Impotence Gets 'Needled' in Acupuncture Study
The final results? Eight of the participants claimed they were "cured." "About two-thirds of our patients reported good results of our acupuncture therapy; they defined themselves as cured; they didn't demand any additional therapy," Engelhardt says.
"About one-third of the patients told us that they had some improvements of their quality of life, that their erections were a little bit better than at the start of the treatment," Engelhardt says. "But it was not sufficient enough, so they wanted some additional therapy, and we treated them with Viagra."
The trial is ongoing, and some of the patients just finished treatment, "so how long does it help or how long does it work, in the case of successful treatment, I cannot say," Engelhardt tells WebMD.
But, Engelhardt says, the importance of the study is not just in a successful outcome, but also in a successful process. "You see these patients twice a week; for 10 weeks, [there's] strong interactive communication with the patient," Engelhardt adds. "I think this is also a point that you communicate with the patient, you talk to them. Patients with [impotence from a psychological source] want to talk, but I don't think it's the psychotherapy ? it's all together. You make real treatment with acupuncture, and you have good follow-up and talk to your patient."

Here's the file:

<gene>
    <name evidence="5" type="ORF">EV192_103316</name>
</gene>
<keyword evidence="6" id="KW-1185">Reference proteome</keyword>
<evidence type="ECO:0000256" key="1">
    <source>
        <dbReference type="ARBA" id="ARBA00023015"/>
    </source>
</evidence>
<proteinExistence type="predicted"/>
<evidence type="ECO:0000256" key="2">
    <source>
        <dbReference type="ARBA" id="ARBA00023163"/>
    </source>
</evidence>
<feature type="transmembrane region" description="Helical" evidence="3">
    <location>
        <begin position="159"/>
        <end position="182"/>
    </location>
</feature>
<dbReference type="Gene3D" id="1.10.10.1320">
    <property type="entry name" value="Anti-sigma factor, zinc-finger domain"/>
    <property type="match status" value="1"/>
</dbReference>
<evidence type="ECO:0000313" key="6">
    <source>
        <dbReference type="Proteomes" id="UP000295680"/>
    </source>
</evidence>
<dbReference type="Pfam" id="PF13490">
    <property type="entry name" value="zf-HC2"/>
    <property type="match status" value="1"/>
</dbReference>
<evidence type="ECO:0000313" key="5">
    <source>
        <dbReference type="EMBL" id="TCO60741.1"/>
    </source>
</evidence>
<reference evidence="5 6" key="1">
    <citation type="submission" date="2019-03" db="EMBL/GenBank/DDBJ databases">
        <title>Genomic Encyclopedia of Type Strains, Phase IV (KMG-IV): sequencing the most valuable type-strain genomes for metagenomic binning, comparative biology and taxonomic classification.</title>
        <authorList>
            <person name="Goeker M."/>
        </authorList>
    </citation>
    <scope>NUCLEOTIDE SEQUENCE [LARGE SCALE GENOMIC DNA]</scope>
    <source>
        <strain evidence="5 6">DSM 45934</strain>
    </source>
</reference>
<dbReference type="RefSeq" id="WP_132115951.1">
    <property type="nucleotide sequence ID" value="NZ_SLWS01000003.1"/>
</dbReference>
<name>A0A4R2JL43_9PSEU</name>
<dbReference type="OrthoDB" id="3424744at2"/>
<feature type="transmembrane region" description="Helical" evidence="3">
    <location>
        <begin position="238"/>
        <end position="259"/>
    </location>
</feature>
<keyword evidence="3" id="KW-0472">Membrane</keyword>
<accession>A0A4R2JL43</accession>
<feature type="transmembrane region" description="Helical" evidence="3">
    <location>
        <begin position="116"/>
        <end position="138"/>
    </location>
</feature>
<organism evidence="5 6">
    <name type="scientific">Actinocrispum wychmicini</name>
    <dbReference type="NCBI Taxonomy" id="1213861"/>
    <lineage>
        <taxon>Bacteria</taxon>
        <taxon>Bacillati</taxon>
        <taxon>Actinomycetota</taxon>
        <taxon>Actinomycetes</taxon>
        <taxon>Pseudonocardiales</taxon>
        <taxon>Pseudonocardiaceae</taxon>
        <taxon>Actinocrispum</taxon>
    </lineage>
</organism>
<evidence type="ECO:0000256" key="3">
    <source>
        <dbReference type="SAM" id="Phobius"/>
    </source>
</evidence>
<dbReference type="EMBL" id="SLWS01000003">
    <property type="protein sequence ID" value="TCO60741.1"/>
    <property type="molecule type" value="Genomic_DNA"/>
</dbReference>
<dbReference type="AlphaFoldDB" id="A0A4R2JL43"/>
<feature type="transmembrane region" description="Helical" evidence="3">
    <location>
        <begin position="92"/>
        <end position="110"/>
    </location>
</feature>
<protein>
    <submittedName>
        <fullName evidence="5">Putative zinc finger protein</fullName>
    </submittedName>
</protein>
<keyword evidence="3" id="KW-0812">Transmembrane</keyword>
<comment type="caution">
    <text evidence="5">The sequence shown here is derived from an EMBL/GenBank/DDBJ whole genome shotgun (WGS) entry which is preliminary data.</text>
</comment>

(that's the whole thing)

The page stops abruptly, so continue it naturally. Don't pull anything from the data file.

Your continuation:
James Dillard, MD, tells WebMD, "We do know that acupuncture can affect mood, we know that acupuncture can affect a person's sense of well being, so that's not surprising in a way. [But], I'd want to see a bigger study." Dillard is a member of the medical staff at Columbia Presbyterian Medical Center in New York and medical director for Oxford Health Plan's Alternative Medicine program. He also is an acupuncturist.
Dillard says he doubts the acupuncture could bring about a "physical" change. It occurs by a different process, he tells WebMD.
"I think it's more likely that it's working on a [psychological and emotional] level. It's making the person feel better, it's improving their mood, making them feel a little sharper, making them feel a little more relaxed, Kaboom, [it] gets better," Dillard says.